The Monster (2016)
91 min., rated R.
Under the guise of a “Cujo”-like monster movie, “The Monster” is a hard-hitting, bleakly life-affirming drama about a mother and daughter testing their relationship. Skillfully made and deceptively simple, the film was written and directed by Bryan Bertino (2014’s “Mockingbird"), who clearly had more on his mind than just making a basic, violent horror-show. Back in 2008, Bertino made the unnerving, effectively minimalist home-invasion suspenser “The Strangers.” That was a scarier, more realistic effort, but similar to that film, two characters are already in a tense place with each other before they are terrorized, so forget the calm before the storm. Here, however, the emotional wounds within a contentious mother-daughter relationship overshadow the terror with the monster in the woods.
Making the decision to give up custody of her own child, single alcoholic mother Kathy (Zoe Kazan) is making the drive to drop off daughter Lizzy (Ella Ballentine) to live with the father (Scott Speedman). They’re running late, and as it grows darker, it begins to rain. When a wolf races out into the middle of the road, Kathy swerves and gets them into a wreck. Aside from Lizzy being shaken up and Kathy hurting her wrist, the car will not start, so Kathy makes her daughter call an ambulance. Help first arrives in the form of a mechanic, but the wolf carcass has disappeared from the road. Something toothy and hungry awaits them in the darkness — and when it rains, it pours.
Through a flashback structure, “The Monster” capably fleshes out the pain and love in this strained, toxic relationship. It is pretty clear who is really the mother and who is the child. Even before facing the monster in the woods, Lizzy’s growth and responsibility have already accelerated, based on her upbringing. If any good has come of Kathy’s tough love, it makes Lizzy stronger and shapes who she is now. Mindfully placed against the present scenes in the woods, the scenes in the past are frightening on a more human level and bring the proper context that the viewer needs. A particular spat between the two that turns into a vicious screaming match is, believe it or not, more disturbing than a monster ripping off someone's limbs.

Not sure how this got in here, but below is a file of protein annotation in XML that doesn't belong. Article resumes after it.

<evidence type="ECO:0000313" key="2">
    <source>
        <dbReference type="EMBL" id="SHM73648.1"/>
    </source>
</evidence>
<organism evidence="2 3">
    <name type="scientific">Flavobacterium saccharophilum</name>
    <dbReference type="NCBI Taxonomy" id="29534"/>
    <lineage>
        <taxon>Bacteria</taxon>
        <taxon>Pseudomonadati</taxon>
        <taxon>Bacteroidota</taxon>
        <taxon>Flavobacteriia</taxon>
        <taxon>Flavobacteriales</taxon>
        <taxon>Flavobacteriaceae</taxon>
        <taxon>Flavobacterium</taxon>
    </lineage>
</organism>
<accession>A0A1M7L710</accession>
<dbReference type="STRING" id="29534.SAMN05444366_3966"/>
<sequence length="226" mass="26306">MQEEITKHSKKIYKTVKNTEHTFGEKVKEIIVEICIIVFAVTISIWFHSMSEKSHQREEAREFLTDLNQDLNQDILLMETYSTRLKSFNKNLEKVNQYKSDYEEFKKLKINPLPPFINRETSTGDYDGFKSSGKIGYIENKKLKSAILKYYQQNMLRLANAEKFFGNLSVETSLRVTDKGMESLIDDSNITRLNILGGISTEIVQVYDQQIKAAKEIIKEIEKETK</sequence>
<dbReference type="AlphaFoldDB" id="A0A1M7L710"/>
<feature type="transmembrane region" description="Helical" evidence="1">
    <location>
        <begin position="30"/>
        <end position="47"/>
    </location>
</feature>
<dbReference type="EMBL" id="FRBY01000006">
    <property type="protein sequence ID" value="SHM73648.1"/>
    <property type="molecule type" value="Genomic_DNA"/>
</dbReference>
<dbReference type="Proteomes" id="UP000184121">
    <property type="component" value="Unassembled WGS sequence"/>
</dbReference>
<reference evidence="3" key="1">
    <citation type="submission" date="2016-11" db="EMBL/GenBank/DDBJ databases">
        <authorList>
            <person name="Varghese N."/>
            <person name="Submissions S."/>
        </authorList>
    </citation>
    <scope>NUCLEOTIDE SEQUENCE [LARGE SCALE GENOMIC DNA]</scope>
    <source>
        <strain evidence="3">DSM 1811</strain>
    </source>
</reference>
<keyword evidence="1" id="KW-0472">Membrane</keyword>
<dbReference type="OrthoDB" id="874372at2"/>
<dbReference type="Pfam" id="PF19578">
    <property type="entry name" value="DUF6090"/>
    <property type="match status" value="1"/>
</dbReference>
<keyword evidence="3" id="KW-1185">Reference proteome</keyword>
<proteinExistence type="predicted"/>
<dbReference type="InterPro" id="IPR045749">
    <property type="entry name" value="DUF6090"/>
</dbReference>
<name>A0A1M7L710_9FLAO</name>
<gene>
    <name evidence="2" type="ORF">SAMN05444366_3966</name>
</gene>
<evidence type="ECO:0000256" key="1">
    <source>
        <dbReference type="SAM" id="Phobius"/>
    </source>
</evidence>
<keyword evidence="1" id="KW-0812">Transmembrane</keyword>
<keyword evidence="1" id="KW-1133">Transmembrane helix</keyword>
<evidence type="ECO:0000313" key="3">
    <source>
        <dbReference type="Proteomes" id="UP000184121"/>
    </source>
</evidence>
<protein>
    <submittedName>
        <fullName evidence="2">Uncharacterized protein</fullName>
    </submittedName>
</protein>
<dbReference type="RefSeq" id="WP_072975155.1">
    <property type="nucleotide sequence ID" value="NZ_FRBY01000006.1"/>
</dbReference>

Marking a major against-type role, Zoe Kazan (2014’s “What If”) is fierce but still human, playing Kathy truthfully and unflinchingly. This selfish, volatile young woman seems to have always put being a warm and supportive parent last, but when coming to face with something extraordinarily dangerous, Kathy cannot help but return to being maternal. Mature beyond her years and reminding of a young Reese Witherspoon, Ella Ballentine is exceptional as the strong-willed Lizzy. The 15-year-old actress is an immense find, more than up to the task of carrying her weight alongside her more experienced screen mother. Since there has to be a body count, there are doomed characters who come in to potentially save Kathy and Lizzy—like tow truck driver Jesse (Aaron Douglas) and two paramedics—and Scott Speedman appears in flashback as Lizzy’s father. Largely, though, this is a showpiece for Kazan and Ballentine, who bounce between loathing and loving like a real mother and daughter.
“The Monster” is fairly standard but still not-bad when our characters must confront the literal monster. Writer-director Bryan Bertino is smart about not tacking on exposition about the shadowy creature and its origins. It is real but clearly a device, acting as a metaphor for Kathy’s addiction that has wedged itself between her and Lizzy; this isn’t unlike 2014’s “The Babadook,” which—spoiler alert!—used its title boogeyman as a manifestation of a mother’s grief and trauma used against her son. Helping the cause, too, is that the mini-Godzilla-like beast isn’t a CG creation but executed with practical effects. Bertino certainly has a way with mood and atmosphere in the rain, working with cinematographer Julie Kirkwood (2016’s “I Am the Pretty Thing That Lives in the House”) to slowly crank the tension as the viewer waits with Kathy and Lizzy until the monster pounces. Actually, though, “The Monster” is unexpectedly moving—and better—when focusing on Kathy and Lizzy, and Kathy and Lizzy alone.
Grade: B -